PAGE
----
Tribes and activists sue Trump's Environmental Protection Agency over weakened water rights

Lawyers for the plaintiffs say the lawsuit aims to block the EPA from 'allowing dangerous levels of pollution that would harm the health of families'


Louise Boyle
New York
Tuesday 01 September 2020 19:44 BST
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A group of tribal communities and environmental activists sued the Trump administration on Tuesday over its attempts to weaken clean water protections under one of the country's landmark environmental laws.

The Environmental Protection Agency (EPA) has proposed rule changes to part of the Clean Water Act which would limit the power of states and Tribes in decision-making on pipelines and other fossil fuel projects on their lands.

The coalition said that the suit aims to block the EPA from "allowing dangerous levels of pollution that would harm the health of families".

"This rule change is being adopted explicitly to support the fossil fuel industry," a release said.

The parties to the lawsuit - Suquamish Tribe, Pyramid Lake Paiute Tribe, Orutsararmiut Native Council, Columbia Riverkeeper, and Sierra Club - are represented by non-profit environmental lawyers, Earthjustice.

Chairman of the Suquamish Tribe and President of Affiliated Tribes of Northwest Indians, Leonard Forsman, said in a statement: “In order to maintain the Suquamish Tribe’s values and traditions, we will take action to protect, maintain, and preserve our ancestral waters that have supported subsistence, cultural, and commercial uses since time immemorial. This rollback has a direct effect on our tribal community and the next seven generations or more."

Chairman of the Pyramid Lake Paiute Tribe, Anthony Sampson Sr, added: “Pyramid Lake Paiute Tribe works incredibly hard to protect its tribal waters, adopting protective water quality standards over a decade ago. These changes that cut into the Tribe’s ability to protect its waters and fish harm us all.”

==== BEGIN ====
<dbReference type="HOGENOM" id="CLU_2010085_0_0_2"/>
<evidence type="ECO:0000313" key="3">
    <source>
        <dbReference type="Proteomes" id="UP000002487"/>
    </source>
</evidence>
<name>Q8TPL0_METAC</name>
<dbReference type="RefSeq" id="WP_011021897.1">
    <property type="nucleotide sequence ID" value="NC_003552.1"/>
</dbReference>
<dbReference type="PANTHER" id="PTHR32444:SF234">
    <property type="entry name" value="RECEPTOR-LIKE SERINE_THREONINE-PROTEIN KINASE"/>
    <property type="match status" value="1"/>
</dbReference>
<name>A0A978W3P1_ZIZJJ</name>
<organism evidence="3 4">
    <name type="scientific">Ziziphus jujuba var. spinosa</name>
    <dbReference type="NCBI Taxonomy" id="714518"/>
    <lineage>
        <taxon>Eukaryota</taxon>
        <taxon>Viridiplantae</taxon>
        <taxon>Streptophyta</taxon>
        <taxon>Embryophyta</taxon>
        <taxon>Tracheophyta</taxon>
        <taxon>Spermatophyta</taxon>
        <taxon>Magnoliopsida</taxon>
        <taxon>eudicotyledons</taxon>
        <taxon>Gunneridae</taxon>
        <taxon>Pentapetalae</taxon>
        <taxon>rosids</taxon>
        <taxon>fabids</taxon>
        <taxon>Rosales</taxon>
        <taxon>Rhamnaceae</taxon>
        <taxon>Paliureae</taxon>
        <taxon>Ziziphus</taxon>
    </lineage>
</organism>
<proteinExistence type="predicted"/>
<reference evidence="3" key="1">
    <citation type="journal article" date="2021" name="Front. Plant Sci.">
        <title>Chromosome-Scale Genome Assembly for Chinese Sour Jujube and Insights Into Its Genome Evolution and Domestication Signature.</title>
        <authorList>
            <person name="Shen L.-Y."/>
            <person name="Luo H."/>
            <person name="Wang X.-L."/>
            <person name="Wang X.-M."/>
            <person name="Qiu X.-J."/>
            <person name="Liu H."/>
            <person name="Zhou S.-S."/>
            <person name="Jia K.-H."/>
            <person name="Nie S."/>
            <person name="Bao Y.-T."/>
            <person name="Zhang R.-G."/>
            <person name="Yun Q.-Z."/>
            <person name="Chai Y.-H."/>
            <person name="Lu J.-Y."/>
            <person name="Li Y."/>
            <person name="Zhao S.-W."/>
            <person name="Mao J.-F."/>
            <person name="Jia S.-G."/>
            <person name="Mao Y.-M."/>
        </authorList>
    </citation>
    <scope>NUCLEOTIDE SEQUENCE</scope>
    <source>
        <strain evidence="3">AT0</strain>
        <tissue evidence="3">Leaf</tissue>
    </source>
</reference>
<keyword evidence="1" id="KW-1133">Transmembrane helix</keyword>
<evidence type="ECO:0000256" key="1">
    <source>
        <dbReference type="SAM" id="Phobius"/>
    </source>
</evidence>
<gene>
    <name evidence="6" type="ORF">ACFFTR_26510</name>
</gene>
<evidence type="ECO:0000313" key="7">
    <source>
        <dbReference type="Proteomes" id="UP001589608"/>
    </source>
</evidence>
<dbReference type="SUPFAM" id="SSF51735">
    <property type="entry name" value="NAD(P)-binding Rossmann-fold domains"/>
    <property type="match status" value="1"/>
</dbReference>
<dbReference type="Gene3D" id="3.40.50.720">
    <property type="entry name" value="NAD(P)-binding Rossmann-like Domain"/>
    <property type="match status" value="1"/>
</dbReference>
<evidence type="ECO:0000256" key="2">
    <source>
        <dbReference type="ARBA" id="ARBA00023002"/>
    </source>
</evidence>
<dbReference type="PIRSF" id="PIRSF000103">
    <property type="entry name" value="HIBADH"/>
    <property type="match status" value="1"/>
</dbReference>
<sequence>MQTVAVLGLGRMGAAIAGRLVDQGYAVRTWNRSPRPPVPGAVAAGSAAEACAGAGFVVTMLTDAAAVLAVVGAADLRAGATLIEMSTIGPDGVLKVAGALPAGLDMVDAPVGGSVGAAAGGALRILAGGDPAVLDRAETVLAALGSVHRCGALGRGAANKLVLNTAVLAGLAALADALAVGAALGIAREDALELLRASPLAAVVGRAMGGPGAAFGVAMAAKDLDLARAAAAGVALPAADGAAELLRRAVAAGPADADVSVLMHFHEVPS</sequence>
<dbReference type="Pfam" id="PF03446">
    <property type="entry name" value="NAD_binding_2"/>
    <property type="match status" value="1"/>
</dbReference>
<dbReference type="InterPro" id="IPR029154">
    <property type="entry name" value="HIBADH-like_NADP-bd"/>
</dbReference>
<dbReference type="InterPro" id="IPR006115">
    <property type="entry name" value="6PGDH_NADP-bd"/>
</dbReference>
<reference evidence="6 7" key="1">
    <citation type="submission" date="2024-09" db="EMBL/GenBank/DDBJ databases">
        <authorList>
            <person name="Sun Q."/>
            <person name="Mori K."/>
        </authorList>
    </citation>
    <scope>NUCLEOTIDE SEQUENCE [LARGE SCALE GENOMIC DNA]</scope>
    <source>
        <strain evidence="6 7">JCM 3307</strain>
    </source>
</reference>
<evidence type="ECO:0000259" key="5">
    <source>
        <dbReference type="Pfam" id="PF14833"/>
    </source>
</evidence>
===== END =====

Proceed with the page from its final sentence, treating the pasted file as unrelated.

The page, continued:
Section 401 of the Clean Water Act gives states and Tribes the authority to set parameters on federal projects that impact waterways and wetlands within their borders – or to reject them altogether. Some projects have the potential to slice through waterways with trenches, dam rivers or destroy wetlands. Communities have up to a year to voice their concerns on projects.

According to Earthjustice, the new Trump administration rule would artificially limit the scope of a review.

The proposed changes would also shift the burden to communities to show how a potential project would cause harm, instead of the emphasis being on companies and federal partners to illustrate how the water quality standards would be met.

It also "arbitrarily limits" the time that a state or Tribe has to review a project.

"It allows federal oversight of state and tribal determinations, signalling the death of the partnership between the federal government, states, and Tribes enshrined in the Clean Water Act," the legal team noted.

The Independent has contacted the EPA for comment.

Last April, President Trump signed an executive order instructing the EPA to make changes to the Clean Water Act.

Dozens of state attorneys general, Tribes, community and conservation groups objected to the rule change.

“This unlawful rollback from the Trump administration seeks to trample the rights of Tribes and states to review and reject dirty fossil fuel projects that threaten their water. We will keep fighting until our government puts people before polluters and protects clean water for every community,” said Earthjustice staff attorney Moneen Nasmith.

Sierra Club Senior Attorney Nathan Matthews added: “We filed this suit to stop the Trump administration from giving control of our water to the polluting corporations who put their profits over our health.

"Since Trump’s EPA is taking away states’ and Tribes’ ability to protect their clean water, we’re going to court to take it back."

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